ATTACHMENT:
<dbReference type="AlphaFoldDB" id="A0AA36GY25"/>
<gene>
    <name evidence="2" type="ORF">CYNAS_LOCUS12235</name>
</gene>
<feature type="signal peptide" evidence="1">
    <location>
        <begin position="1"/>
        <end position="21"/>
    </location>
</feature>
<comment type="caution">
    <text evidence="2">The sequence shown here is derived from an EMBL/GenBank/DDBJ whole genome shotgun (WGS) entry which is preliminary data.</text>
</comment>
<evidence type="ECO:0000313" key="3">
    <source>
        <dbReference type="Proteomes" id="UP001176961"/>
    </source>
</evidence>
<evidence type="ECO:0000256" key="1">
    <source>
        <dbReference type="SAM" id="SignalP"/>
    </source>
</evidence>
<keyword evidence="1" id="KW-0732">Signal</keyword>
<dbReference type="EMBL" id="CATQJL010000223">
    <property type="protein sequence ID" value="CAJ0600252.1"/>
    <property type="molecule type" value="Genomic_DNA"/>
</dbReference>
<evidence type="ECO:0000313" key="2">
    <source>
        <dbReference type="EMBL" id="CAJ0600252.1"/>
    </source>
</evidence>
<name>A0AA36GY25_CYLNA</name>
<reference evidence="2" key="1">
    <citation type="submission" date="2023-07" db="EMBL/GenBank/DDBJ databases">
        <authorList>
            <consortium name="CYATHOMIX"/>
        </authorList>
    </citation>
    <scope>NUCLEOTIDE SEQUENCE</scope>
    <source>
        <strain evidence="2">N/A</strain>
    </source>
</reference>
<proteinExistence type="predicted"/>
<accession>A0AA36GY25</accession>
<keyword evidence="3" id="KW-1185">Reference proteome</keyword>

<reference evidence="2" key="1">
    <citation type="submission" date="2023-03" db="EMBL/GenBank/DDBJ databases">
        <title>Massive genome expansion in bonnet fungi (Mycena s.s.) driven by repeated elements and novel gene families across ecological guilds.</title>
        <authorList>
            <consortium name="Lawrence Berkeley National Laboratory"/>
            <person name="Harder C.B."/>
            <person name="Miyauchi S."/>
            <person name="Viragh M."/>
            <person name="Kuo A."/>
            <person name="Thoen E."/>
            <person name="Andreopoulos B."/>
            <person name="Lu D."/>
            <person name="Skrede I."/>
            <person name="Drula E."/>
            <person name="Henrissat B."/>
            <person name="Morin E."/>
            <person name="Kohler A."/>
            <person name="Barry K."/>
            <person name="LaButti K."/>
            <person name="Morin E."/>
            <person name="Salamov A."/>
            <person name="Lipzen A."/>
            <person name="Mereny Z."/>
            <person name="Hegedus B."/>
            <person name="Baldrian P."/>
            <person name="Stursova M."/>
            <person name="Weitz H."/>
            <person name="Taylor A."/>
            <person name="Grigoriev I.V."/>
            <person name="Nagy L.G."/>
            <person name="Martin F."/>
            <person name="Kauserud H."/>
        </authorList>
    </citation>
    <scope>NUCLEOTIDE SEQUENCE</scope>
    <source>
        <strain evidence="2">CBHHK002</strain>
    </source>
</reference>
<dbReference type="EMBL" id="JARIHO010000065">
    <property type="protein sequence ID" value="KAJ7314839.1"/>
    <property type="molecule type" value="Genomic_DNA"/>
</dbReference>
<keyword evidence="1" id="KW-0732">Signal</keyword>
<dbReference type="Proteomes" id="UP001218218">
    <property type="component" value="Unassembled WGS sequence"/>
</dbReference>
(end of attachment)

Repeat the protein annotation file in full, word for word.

<dbReference type="AlphaFoldDB" id="A0AA36GY25"/>
<gene>
    <name evidence="2" type="ORF">CYNAS_LOCUS12235</name>
</gene>
<feature type="signal peptide" evidence="1">
    <location>
        <begin position="1"/>
        <end position="21"/>
    </location>
</feature>
<comment type="caution">
    <text evidence="2">The sequence shown here is derived from an EMBL/GenBank/DDBJ whole genome shotgun (WGS) entry which is preliminary data.</text>
</comment>
<evidence type="ECO:0000313" key="3">
    <source>
        <dbReference type="Proteomes" id="UP001176961"/>
    </source>
</evidence>
<evidence type="ECO:0000256" key="1">
    <source>
        <dbReference type="SAM" id="SignalP"/>
    </source>
</evidence>
<keyword evidence="1" id="KW-0732">Signal</keyword>
<dbReference type="EMBL" id="CATQJL010000223">
    <property type="protein sequence ID" value="CAJ0600252.1"/>
    <property type="molecule type" value="Genomic_DNA"/>
</dbReference>
<evidence type="ECO:0000313" key="2">
    <source>
        <dbReference type="EMBL" id="CAJ0600252.1"/>
    </source>
</evidence>
<name>A0AA36GY25_CYLNA</name>
<reference evidence="2" key="1">
    <citation type="submission" date="2023-07" db="EMBL/GenBank/DDBJ databases">
        <authorList>
            <consortium name="CYATHOMIX"/>
        </authorList>
    </citation>
    <scope>NUCLEOTIDE SEQUENCE</scope>
    <source>
        <strain evidence="2">N/A</strain>
    </source>
</reference>
<proteinExistence type="predicted"/>
<accession>A0AA36GY25</accession>
<keyword evidence="3" id="KW-1185">Reference proteome</keyword>

<reference evidence="2" key="1">
    <citation type="submission" date="2023-03" db="EMBL/GenBank/DDBJ databases">
        <title>Massive genome expansion in bonnet fungi (Mycena s.s.) driven by repeated elements and novel gene families across ecological guilds.</title>
        <authorList>
            <consortium name="Lawrence Berkeley National Laboratory"/>
            <person name="Harder C.B."/>
            <person name="Miyauchi S."/>
            <person name="Viragh M."/>
            <person name="Kuo A."/>
            <person name="Thoen E."/>
            <person name="Andreopoulos B."/>
            <person name="Lu D."/>
            <person name="Skrede I."/>
            <person name="Drula E."/>
            <person name="Henrissat B."/>
            <person name="Morin E."/>
            <person name="Kohler A."/>
            <person name="Barry K."/>
            <person name="LaButti K."/>
            <person name="Morin E."/>
            <person name="Salamov A."/>
            <person name="Lipzen A."/>
            <person name="Mereny Z."/>
            <person name="Hegedus B."/>
            <person name="Baldrian P."/>
            <person name="Stursova M."/>
            <person name="Weitz H."/>
            <person name="Taylor A."/>
            <person name="Grigoriev I.V."/>
            <person name="Nagy L.G."/>
            <person name="Martin F."/>
            <person name="Kauserud H."/>
        </authorList>
    </citation>
    <scope>NUCLEOTIDE SEQUENCE</scope>
    <source>
        <strain evidence="2">CBHHK002</strain>
    </source>
</reference>
<dbReference type="EMBL" id="JARIHO010000065">
    <property type="protein sequence ID" value="KAJ7314839.1"/>
    <property type="molecule type" value="Genomic_DNA"/>
</dbReference>
<keyword evidence="1" id="KW-0732">Signal</keyword>
<dbReference type="Proteomes" id="UP001218218">
    <property type="component" value="Unassembled WGS sequence"/>
</dbReference>